I’m not at all surprised by the enormity of the stem cell debate in the United States. After all, the consequences of stem cell research are a life and death matter. This debate, however, is apropos of the greater divide between the religious and the less religious in America. That’s right, there is room for defining one’s own level of religious beliefs.

While the bedrock of organized religion is the unquestioned faith in its teachings, I propose that this inflexibility has ultimately led to the demise of religion in the modern world. The Catholic Church may be seeing this as well. In recent years, as their numbers of faithful across the western world have dwindled, they have quietly been easing some of the restrictions that market research likely has told them to let go. They wrestle with questions such as:

Are we better off maintaining our audience of parishioners and continuing to preach the word of God or saying here we are; please come through our doors so we may preach the word of God to you?

In essence, I would rather have the opportunity to speak with you about something rather than not have your audience at all. Since the translation of the Bible into German by Martin Luther, the role of the clergy has gotten significantly more challenging in direct proportion to their ever inquisitive and better educated flock. The burden of accountability has fallen on the church in a way like never before in history.

So what’s this all about then? How do we define our own level of religious beliefs? The faithful do this every day of their lives. With every choice they face, they apply a set of beliefs that only they are responsible for nurturing. They choose what and how much of something to have faith in. They choose if and how often they attend church. They choose to follow one tenant but not another. Many choose to keep their relationship with God between themselves and the almighty; leaving the organized portion out altogether. Do they have any less faith and spirituality; I’m sure they do not.

So, are we are faced with the unyielding decision to honor our God, yet not care for the millions of human beings suffering with mind altering diseases such as Parkinson’s and Alzheimer’s? Of course not! One needs to simply counter balance their core values with their level of interest in the area of stem cell research.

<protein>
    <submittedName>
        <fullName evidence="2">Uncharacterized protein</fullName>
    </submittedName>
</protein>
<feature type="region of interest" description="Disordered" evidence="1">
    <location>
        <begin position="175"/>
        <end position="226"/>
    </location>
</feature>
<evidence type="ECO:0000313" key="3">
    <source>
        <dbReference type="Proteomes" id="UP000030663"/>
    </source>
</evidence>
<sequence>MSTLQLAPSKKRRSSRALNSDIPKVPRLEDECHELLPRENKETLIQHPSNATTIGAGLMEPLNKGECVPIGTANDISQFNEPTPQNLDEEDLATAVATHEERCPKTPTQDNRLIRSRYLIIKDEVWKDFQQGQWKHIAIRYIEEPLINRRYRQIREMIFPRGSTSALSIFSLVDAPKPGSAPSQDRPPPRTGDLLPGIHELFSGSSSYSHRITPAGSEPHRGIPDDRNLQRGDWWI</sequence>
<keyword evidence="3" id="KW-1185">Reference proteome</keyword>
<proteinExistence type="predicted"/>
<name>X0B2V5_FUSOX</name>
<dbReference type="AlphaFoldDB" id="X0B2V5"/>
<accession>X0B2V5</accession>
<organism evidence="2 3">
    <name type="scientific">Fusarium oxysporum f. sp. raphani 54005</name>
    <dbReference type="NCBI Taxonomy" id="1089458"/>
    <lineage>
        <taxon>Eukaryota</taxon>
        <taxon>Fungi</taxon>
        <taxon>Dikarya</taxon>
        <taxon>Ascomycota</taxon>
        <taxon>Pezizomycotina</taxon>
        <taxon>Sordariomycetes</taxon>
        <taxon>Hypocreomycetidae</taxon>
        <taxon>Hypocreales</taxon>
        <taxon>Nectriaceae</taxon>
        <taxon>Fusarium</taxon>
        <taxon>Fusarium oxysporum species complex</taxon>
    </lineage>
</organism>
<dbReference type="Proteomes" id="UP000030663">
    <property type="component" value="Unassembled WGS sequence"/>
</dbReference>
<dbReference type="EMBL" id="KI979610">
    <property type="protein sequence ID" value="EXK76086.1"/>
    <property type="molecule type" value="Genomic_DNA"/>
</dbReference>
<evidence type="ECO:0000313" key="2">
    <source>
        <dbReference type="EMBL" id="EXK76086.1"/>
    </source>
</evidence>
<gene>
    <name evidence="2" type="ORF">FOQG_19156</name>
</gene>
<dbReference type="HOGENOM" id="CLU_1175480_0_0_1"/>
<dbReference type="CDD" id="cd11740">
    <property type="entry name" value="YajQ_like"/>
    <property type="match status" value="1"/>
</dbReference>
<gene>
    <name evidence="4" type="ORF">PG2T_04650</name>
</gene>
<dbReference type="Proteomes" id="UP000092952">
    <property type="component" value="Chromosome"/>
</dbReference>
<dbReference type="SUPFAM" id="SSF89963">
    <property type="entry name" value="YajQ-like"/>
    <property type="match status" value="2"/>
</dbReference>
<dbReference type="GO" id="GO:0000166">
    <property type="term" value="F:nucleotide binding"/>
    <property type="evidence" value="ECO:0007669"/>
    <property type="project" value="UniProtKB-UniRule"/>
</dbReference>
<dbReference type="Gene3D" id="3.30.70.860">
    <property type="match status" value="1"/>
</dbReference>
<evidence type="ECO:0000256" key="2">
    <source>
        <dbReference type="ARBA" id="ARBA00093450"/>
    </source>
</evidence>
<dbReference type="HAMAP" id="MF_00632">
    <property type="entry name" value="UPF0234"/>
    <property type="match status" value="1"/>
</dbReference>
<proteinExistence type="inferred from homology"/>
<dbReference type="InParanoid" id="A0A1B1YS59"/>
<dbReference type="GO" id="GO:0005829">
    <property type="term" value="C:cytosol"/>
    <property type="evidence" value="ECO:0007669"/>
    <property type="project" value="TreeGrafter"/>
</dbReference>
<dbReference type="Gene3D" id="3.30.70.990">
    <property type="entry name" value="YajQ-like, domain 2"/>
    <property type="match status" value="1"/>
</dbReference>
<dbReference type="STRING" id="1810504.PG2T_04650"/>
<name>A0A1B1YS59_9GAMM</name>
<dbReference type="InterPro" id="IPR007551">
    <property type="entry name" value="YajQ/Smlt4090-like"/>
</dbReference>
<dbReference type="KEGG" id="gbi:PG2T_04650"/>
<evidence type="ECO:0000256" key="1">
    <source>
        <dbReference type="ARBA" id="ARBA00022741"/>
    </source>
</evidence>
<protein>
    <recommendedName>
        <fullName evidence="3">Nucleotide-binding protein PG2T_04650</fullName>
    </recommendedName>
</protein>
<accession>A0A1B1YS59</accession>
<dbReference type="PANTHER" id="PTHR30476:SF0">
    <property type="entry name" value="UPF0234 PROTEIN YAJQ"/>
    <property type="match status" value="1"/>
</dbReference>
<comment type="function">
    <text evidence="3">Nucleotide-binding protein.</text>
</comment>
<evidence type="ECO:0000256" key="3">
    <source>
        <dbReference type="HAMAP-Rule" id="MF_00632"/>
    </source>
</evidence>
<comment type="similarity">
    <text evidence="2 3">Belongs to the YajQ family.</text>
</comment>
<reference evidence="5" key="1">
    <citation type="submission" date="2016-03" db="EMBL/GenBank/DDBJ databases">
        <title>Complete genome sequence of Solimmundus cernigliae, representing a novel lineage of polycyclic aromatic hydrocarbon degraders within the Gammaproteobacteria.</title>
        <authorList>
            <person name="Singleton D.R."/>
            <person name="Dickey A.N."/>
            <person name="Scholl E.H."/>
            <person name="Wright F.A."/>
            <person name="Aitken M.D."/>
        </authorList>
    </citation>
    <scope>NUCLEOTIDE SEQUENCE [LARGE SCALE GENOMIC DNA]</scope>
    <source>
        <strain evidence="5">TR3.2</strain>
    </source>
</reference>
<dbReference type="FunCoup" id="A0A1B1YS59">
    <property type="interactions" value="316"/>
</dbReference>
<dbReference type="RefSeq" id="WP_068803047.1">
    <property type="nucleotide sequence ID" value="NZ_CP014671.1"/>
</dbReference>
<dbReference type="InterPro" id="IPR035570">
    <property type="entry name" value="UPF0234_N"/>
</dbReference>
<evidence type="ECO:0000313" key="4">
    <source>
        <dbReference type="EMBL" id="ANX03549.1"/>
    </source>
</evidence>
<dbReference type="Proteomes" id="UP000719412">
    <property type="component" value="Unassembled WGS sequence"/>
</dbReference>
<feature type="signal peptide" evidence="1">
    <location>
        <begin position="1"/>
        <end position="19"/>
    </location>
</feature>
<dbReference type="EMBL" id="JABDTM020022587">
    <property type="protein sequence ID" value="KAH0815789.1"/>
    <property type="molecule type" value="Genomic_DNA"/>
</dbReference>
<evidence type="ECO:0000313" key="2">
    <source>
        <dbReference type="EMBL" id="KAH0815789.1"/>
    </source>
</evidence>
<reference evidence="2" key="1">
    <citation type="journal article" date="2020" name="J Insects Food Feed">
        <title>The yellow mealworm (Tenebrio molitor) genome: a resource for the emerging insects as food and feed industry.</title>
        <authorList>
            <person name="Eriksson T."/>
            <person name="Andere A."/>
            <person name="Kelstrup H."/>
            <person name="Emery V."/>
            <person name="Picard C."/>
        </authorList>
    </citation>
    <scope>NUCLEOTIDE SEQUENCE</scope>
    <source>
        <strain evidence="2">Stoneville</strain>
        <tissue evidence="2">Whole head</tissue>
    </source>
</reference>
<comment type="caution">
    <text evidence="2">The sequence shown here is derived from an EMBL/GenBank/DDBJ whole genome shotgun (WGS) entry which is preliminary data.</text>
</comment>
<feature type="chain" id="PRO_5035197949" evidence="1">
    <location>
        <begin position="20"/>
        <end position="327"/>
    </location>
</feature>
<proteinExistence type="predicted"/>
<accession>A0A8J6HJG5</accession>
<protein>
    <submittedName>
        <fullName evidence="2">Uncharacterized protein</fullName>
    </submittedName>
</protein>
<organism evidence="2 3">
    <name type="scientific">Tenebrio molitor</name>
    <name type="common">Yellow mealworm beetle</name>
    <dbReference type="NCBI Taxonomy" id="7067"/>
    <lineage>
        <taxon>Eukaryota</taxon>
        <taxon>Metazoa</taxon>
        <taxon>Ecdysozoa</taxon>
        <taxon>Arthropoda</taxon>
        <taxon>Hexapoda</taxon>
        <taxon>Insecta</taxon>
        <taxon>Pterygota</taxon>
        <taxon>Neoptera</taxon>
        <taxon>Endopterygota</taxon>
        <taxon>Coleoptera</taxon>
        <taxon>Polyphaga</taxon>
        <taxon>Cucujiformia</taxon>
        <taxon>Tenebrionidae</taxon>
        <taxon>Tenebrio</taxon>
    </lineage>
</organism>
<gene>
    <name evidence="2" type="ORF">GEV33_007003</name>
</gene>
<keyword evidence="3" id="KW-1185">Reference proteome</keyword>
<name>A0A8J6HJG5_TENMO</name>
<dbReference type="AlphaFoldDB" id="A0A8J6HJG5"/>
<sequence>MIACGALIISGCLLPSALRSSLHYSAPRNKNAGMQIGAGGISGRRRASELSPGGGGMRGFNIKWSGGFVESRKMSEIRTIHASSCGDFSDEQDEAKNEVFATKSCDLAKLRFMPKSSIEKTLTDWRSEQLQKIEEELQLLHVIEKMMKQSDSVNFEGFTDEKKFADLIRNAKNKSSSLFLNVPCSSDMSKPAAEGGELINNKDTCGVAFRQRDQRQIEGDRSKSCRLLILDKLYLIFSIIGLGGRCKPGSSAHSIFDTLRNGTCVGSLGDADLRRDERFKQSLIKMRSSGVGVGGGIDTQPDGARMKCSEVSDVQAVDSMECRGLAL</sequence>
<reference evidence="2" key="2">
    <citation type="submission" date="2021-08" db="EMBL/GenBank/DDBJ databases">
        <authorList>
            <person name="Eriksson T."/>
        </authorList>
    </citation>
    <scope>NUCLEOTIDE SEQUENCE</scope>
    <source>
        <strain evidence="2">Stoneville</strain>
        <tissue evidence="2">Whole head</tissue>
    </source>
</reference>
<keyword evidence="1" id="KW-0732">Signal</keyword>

I’d like to help influence your level of interest in the area of stem cell research, now.

Let us start with a few points we may agree on:

  • A healthy nation is a better nation.
  • It is far less expensive to be proactive in fighting disease than to respond reactively.
  • We all know someone with one or more of the following diseases, conditions, or disabilities: Parkinson’s, Alzheimer’s, spinal cord injury, stroke, burns, heart disease, diabetes, osteoarthritis, or rheumatoid arthritis

Great, then let’s get down to business. Stem cell research holds tremendous promise in finding cures to every one of the unfortunate sufferings listed above. If our students in school don’t have a reasonable expectation of achieving an “A” on a test or quiz, does that mean they should not even bother attempting the exercise? Of course not, in fact they must take the test in order to evaluate where they are with regards to the subject matter. Just because I use the word promise in what stem cell research could do is no reason not to invest in it. Every year we spend far more money on programs with less promise, less worldly benefit, and even greater discord among parties.

Research in human embryonic stem cells has enjoyed a small amount of federal funding since August 9th, 2001, when President George W. Bush announced his policy on the matter. Like every big decision from Washington DC though, this policy held a cautious balance between the far right and the left in America. A limited number of existing lines of human embryonic stem cells were approved for the federal research dollars. The amount provided for was thought by some to be enough for a meaningful chance at a cure and by others; no limit on the amount was thought to be acceptable.